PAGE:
Display #5 – Human Stats

Display Screen #5, Human Power and CadenceScreen number 5 is a summary of the human power statistics for the trip, showing the total human watt-hours, along with the average watts and average pedal cadence. Note that the human watts are only averaged while the rider is pedaling, so if you coast or ride throttle only for a while this won’t reduce your average. 

Display #6 – Regenerative Braking

Display Screen #6, Regen Braking StatsThe relative benefits of regen are debated at length in the ebike community, and the point of this screen is to at least help provide analytic numbers to the discussion. On the left you will see the % by which your range has increased as a result of regen, and on the right it toggles between the total forwards and reverse amp-hours that were accumulated. (The Ah display on the 1st and 3rd screen is the net difference).

Display #7 – Max and Mins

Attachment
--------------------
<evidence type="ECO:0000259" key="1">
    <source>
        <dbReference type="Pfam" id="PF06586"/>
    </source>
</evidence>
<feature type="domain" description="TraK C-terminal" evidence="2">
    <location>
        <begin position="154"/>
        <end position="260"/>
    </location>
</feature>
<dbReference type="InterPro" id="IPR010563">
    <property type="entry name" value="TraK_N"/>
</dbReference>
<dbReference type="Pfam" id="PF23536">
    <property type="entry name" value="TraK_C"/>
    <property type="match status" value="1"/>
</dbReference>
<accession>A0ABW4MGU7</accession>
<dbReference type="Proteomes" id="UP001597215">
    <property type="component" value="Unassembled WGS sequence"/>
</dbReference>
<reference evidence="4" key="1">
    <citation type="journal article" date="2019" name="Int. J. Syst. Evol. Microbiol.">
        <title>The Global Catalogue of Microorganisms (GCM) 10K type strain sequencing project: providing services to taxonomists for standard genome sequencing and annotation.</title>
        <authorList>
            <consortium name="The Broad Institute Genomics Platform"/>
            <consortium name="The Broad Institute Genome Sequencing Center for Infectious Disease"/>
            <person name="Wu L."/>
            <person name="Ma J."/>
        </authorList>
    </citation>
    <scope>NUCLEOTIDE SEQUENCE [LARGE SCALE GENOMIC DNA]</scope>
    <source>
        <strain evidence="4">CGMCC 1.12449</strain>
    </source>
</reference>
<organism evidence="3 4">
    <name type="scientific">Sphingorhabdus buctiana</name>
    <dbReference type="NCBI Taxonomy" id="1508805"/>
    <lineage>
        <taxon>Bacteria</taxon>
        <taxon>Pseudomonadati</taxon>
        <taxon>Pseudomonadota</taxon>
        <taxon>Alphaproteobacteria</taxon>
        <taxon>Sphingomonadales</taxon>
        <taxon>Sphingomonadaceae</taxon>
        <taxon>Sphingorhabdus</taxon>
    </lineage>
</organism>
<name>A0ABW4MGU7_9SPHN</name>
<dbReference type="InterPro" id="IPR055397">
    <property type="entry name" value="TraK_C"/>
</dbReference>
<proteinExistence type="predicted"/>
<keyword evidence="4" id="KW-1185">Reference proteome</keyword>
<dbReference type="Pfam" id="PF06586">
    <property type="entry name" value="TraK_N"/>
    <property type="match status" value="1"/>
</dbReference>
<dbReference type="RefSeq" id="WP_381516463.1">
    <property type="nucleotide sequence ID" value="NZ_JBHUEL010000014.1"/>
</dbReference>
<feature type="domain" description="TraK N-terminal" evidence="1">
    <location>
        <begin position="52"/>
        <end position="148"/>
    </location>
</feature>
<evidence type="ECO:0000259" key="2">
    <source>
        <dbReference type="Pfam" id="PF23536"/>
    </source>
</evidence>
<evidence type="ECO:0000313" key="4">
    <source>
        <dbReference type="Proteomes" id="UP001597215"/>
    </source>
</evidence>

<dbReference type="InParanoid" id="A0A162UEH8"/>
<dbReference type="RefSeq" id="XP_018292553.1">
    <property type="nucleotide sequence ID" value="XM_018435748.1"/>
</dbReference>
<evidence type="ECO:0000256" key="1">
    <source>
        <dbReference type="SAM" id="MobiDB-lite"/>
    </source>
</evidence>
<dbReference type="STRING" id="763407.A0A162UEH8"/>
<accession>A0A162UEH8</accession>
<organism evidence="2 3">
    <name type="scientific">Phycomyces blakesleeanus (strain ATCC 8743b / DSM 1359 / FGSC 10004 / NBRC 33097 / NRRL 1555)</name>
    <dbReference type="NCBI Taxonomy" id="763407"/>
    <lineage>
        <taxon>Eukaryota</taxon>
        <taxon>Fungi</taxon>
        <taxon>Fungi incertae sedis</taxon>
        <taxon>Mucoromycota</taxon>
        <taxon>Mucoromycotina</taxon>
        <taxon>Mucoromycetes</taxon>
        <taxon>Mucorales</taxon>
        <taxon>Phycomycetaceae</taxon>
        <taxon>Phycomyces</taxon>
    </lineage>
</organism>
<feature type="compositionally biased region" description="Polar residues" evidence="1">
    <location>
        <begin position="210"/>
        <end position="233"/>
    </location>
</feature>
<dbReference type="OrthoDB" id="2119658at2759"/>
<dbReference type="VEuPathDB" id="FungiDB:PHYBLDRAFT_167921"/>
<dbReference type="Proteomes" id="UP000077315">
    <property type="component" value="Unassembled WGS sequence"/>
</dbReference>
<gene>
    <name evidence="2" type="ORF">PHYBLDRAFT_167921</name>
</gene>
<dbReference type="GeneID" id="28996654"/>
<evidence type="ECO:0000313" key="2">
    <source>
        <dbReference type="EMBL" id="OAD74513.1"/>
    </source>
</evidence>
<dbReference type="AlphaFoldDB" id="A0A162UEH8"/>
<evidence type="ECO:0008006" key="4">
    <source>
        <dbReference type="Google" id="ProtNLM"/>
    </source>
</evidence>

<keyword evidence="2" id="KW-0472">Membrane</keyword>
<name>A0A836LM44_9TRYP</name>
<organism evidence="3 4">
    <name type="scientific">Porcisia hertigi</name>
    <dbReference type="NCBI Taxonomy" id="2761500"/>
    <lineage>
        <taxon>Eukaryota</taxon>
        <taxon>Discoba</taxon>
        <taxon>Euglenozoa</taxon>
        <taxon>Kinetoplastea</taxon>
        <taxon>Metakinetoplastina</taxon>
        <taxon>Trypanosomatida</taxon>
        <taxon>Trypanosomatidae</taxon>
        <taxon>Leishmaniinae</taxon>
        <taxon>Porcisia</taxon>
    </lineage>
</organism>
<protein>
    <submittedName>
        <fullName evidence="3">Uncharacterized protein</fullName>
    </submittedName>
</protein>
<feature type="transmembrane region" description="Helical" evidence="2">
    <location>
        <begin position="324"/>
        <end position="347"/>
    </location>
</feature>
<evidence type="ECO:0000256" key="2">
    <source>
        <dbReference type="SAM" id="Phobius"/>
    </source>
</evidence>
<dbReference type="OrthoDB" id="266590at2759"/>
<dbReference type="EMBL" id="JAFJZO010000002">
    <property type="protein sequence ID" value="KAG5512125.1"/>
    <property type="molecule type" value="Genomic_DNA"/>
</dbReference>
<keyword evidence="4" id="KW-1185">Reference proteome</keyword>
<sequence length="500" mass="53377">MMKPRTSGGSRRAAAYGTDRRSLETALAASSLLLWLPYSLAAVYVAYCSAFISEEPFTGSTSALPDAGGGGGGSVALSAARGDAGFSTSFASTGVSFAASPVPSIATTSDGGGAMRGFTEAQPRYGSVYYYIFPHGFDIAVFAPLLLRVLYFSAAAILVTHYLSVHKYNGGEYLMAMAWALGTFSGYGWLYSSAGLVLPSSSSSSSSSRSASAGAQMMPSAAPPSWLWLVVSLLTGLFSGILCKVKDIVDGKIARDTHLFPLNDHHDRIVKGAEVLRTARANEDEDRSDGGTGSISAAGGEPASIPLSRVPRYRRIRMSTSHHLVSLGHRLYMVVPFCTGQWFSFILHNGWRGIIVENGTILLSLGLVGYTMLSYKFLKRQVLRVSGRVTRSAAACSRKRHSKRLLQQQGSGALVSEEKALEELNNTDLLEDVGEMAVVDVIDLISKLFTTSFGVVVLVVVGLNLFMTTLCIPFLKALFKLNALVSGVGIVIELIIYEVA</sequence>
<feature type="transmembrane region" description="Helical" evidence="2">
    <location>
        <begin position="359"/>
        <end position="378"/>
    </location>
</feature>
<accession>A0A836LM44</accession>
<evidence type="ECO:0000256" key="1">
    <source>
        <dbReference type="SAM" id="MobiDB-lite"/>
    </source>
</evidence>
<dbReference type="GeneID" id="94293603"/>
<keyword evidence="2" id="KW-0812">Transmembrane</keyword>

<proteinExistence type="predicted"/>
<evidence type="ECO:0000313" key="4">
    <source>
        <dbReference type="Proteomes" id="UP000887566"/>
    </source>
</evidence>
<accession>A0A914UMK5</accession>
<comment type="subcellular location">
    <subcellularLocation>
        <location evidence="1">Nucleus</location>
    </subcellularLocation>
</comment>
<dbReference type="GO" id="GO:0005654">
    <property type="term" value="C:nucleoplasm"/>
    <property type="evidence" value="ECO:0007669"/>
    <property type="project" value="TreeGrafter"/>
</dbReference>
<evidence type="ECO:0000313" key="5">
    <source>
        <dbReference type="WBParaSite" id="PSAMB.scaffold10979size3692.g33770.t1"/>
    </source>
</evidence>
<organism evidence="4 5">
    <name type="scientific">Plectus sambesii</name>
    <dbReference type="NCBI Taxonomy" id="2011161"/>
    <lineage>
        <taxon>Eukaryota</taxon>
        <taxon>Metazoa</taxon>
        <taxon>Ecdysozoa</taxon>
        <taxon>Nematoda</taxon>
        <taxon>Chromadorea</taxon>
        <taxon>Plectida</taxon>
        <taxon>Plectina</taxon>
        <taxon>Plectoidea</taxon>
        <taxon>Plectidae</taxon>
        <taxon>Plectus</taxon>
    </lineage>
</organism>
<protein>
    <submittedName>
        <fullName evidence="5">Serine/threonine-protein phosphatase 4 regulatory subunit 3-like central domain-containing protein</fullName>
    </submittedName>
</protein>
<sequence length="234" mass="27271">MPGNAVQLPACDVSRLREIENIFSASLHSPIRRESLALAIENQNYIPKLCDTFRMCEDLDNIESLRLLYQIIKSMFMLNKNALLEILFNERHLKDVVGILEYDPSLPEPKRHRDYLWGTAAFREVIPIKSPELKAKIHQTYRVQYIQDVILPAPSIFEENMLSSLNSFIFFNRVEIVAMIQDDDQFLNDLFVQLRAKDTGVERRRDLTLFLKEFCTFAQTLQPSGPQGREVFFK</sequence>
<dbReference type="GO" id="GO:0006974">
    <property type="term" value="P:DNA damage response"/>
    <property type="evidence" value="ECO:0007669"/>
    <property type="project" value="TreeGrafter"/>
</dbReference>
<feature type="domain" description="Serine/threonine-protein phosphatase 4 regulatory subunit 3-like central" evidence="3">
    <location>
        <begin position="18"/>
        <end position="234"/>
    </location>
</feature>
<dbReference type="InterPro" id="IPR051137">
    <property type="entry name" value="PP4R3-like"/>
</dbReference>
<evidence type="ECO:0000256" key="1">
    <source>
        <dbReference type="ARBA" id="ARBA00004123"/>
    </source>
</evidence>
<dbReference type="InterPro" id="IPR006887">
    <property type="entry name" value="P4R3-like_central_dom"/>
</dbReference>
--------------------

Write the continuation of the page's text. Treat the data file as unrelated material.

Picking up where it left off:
Display #7, Max and Min currents and voltagesThe next stat shows the electrical max and mins on the system. Usually the max amps isn’t all that interesting since it will be the same as your controller current limit, but the Amin will show the max regen current, and the multiplication of Amax and Vmin will typically coincide with the maximum power draw as well.

Display #8 – Speed Stats

CA Display #8, Speedo StatisticsThis one is self explanatory. Max speed, average speed, and trip time. In some cases you may see a somewhat wild value for MaxS, this can be the result of a double bounce in the speedometer pickup switch and adjusting the relative magnet and sensor positions can solve it.